Ubuntu – Server is dropping SSH connections, then not allowing me to log back on


I have an ESX box which I have loaded with two Ubuntu Server machines.

During setup, I chose no additional packages to install as I just wanted a lightweight machine for testing.

The first thing I did was change the root password via sudo passwd

After ESX got on my nerves through lag, I decided to install OpenSSH via apt-get install openssh-server.

It did it's business, and I then opened putty and could connect in to both machines fine. The first time it connected, it asked me to add the ssh key as obviously it did not know it.

Anyway, the second server is working flawlessly, but, the first seems to be giving me trouble.

I was in the middle of typing a sentence when it kicked me off for no reason and when I tried to reconnect, putty gave me a warning that the ssh key had changed and it is potentially dangerous. I attempted to log in anyway and it did not work, just the standard access denied message.

Using the second machine, I SSHed in to the first machine and it worked straight away, I then killed the SSH sessions (and possibly SSH server), I then reconnected via putty and I again received the security warning message, but, it allowed me to log on fine.

… I thought "glitch" and nothing more of it, but, it just happened again!

I really do not understand this and was hoping someone here can help?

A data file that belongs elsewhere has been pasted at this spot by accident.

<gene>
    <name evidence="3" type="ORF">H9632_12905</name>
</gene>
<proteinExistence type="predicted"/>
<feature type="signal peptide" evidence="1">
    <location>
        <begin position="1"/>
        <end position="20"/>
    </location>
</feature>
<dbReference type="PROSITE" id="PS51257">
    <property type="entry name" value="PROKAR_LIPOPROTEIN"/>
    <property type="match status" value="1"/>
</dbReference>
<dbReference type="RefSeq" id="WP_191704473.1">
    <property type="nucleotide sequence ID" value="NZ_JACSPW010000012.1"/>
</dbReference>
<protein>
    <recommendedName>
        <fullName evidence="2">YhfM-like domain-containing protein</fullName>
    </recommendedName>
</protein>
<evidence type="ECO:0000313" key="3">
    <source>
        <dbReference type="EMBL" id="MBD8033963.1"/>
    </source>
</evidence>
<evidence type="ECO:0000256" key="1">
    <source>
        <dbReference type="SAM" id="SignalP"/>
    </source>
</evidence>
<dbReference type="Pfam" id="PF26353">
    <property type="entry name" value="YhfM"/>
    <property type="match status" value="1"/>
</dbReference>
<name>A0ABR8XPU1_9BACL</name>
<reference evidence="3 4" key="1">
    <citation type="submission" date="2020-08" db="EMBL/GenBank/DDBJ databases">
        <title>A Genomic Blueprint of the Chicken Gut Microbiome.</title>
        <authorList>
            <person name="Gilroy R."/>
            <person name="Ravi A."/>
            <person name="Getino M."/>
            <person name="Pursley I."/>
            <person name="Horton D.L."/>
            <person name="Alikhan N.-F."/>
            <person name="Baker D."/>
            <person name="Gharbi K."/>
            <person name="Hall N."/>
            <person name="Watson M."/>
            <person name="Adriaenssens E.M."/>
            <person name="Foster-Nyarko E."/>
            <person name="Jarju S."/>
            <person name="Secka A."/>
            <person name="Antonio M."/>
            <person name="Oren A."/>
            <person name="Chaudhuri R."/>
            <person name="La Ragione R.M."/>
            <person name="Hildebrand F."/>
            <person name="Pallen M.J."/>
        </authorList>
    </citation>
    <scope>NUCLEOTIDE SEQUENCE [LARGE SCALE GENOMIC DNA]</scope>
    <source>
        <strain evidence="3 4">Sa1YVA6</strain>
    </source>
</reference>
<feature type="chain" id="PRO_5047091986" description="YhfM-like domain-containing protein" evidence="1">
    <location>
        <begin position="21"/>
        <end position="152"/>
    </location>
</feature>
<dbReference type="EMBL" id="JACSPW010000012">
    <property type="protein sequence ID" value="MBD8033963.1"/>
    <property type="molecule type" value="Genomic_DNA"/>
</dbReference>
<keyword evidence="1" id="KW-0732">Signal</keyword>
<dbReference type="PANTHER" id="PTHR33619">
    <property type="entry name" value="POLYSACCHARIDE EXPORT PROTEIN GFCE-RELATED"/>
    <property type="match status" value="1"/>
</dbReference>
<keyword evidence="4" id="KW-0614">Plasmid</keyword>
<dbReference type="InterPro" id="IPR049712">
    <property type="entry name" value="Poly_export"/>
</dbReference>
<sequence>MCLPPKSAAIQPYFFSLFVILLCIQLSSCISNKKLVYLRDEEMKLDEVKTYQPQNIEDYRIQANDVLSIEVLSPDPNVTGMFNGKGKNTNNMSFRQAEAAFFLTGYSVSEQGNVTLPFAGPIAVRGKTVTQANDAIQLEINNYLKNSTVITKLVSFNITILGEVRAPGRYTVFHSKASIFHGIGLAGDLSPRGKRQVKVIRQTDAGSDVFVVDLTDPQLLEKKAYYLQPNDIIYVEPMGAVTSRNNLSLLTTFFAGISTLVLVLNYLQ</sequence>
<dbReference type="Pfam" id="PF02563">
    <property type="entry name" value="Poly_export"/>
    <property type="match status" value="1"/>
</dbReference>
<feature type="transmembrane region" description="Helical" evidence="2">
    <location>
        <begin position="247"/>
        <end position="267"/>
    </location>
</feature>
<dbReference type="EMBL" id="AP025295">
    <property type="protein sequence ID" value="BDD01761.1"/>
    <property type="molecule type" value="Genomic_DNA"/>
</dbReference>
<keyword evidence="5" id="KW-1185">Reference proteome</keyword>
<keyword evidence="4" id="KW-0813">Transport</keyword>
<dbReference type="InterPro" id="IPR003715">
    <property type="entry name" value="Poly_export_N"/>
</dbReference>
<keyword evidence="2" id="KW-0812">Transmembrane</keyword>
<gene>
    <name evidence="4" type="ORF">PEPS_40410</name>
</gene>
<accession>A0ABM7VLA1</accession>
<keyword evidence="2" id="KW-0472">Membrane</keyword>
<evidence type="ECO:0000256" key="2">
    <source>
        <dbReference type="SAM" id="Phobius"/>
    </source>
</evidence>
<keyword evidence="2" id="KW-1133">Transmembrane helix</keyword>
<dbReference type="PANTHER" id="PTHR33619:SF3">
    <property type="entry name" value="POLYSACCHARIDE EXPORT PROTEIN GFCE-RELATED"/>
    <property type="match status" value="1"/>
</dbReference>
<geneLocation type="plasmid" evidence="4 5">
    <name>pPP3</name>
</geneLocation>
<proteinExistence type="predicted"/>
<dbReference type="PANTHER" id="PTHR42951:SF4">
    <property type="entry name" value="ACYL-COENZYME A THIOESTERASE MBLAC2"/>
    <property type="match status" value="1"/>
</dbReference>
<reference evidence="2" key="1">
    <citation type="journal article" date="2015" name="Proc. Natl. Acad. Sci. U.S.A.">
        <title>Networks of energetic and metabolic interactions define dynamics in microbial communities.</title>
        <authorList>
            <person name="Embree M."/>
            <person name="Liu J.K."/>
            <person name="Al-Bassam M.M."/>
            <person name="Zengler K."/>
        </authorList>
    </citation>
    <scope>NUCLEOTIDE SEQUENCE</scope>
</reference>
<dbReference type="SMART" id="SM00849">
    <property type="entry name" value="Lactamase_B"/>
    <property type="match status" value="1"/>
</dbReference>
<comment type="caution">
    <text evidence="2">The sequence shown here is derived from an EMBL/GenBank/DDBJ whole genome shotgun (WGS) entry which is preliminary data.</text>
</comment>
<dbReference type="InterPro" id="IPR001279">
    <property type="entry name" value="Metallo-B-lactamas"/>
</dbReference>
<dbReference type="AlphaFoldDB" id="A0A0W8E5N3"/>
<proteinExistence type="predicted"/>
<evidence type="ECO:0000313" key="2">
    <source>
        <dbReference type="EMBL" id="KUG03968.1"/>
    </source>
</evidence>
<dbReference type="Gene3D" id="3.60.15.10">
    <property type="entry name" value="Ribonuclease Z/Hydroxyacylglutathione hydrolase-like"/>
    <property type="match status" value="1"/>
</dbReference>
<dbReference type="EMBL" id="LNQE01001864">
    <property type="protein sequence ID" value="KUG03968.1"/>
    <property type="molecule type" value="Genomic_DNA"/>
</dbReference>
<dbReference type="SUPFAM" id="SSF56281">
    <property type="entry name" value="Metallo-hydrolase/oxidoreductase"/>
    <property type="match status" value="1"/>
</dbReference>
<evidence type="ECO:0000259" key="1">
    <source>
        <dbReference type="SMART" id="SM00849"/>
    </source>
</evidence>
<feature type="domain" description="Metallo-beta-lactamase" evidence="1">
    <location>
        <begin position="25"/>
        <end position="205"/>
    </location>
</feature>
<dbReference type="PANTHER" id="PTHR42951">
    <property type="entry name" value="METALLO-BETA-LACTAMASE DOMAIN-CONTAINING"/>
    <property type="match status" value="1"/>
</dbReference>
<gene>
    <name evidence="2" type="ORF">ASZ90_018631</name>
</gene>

Best Answer

  • The most likely explanation for why you were kicked off of one of your virtual servers, and why you were warned that its SSH key had changed, is that the server's IP address changed. This would have resulted in it going down for a short time (or, if you're using DHCP, was perhaps the result of it going down for a short time). That is, either the server went down, or, more likely, just its network connection was interrupted. This would have interrupted the SSH connection in progress and also could have resulted in the IP address changing so that when you tried to connect to the same IP, you would have been connecting to a different (possibly virtual) machine (with a different SSH key). Or, so that when you tried to connect to the same machine with a different IP, you may have been connecting to a machine whose IP was the same as the IP address of a machine the client had previously connected to (which would give the same error about the SSH key changing).